Take a step back into Georgian times in Bath, with the stunning architecture of the Royal Crescent and Circus, mere minutes from the city centre.
Once you’ve marvelled at the majestic buildings, take a break with an appetising meal at one of our Bath restaurants close to the Royal Crescent and the Circus, and treat yourself to a pint of proper beer from our outstanding selection of Butcombe beers and real ales.
Places To Eat Near The Royal Crescent
After a day exploring the city once frequented by Georgian high-society to take the waters and enjoy afternoon tea, you might feel a bit peckish yourself. Stop in at one of our range of restaurants near the Royal Crescent for a delicious locally-sourced pub meal and a refreshing pint of award-winning Butcombe beer.
The Methuen Arms
A former nunnery-turned-coaching inn, The Methuen Arms gastropub is a cosy country pub and restaurant dripping with character. Based in Corsham, foodies flock here after visiting Bath and the delightful Royal Crescent to taste the pub restaurant’s modern, seasonal dishes, crafted by a team of talented chefs who are dedicated to sourcing the finest local ingredients, and making everything on-site from scratch where possible.
The Crown Inn
From steamed mussels steeped in cider to Butcombe Original beer-battered fish and chips, you’ll find something you love at The Crown restaurant. Fancy something sweet after visiting the Royal Crescent? Try the decadent warm chocolate brownie with salted caramel ice cream, or a New York-style cheesecake with maple-roasted figs and blackberry sorbet.
The food and drink menu at The Crown is the perfect blend of pub classics with exciting modern touches.
The George Inn
If you’re in the mood for a classic British pub meal in an atmospheric, historic setting, you won’t find anywhere like The George Inn in Norton St. Philip. This Grade II-listed inn, close to the Roman city of Bath and the world-famous Royal Crescent, dates back to 1397, and is one of Britain’s oldest taverns, serving locally-sourced, modern twists on classic pub food and an array of proper Butcombe beers behind the bar. From decadent baked camembert to classic beer-battered fish and chips, and indulgent roast dinners, you’ll find something you love at The George Inn.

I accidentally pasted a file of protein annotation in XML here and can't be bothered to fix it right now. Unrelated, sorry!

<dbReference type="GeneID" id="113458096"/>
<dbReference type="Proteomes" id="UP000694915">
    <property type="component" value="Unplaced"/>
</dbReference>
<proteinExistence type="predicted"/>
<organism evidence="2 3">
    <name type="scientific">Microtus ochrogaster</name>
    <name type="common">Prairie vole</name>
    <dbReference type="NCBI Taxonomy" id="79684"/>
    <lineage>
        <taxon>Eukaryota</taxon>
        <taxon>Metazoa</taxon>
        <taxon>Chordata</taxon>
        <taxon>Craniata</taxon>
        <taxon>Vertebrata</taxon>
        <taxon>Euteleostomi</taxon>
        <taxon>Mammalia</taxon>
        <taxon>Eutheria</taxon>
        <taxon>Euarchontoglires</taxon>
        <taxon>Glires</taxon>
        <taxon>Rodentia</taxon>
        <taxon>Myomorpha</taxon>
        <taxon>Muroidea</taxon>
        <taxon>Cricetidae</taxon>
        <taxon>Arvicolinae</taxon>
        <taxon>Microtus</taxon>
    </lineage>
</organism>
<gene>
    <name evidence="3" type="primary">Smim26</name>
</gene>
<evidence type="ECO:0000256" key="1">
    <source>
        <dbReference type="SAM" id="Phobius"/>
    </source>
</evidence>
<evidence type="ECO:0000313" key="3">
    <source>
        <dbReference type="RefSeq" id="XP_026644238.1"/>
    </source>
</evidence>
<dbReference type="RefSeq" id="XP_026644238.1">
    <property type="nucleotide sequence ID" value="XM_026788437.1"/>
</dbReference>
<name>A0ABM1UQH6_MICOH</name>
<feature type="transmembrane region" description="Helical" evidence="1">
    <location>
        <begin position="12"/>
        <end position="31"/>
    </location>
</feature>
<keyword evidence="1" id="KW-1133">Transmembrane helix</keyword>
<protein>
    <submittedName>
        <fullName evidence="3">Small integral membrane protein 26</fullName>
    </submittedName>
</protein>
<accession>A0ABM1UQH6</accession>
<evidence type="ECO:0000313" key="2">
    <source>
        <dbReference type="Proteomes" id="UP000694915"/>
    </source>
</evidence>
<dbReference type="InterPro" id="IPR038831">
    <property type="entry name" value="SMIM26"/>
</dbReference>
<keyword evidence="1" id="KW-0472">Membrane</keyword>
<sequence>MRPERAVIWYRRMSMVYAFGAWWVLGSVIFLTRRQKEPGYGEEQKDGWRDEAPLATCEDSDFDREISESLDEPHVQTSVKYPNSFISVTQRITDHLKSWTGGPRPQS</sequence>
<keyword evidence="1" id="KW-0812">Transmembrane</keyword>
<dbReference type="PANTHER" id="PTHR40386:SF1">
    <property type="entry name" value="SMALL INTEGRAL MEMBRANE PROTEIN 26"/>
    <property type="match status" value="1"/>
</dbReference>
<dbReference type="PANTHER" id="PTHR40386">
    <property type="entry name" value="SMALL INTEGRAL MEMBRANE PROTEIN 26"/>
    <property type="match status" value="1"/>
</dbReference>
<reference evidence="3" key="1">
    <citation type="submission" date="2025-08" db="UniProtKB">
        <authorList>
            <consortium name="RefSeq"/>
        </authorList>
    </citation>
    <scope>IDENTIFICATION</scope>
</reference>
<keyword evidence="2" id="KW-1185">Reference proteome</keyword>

The King’s Arms
Steeped in history, The King’s Arms restaurant is a cracking 18th-century pub located in the historic market town of Melksham. Serving delicious seasonal dishes, the gastropub is renowned for its great food, alongside its excellent offering of beers, ales and wines – the perfect place to relax after spending the day in Bath at the Royal Crescent.
The Northey Arms
The Northey Arms is a stunning pub and inn steeped in history, with a warm and welcoming atmosphere. We’re passionate about great food and drink, with an all-day food offer focused on seasonal, locally sourced produce and hearty pub classics. After spending the day exploring Bath and the wonderful Royal Crescent, you’ll find plenty of award-winning Butcombe beer and cider and a wide range of wine and cocktails behind the bar to quench your thirst.
The Pig And Fiddle
An iconic pub, beloved by locals, The Pig & Fiddle gastropub in the centre of Bath is a popular stop for both Bathonians and tourists alike – especially after taking in the stunning sights of the Royal Crescent. Catch the latest big game on the flatscreen TVs, or chill in the atmospheric sun-trap beer garden – and you can’t miss the unique, delicious Piggy sharing roast dinners on Sundays! For a beautiful and boutique place to stay, check out the sister venue next door, Broad Street Townhouse hotel.
The Quarrymans Arms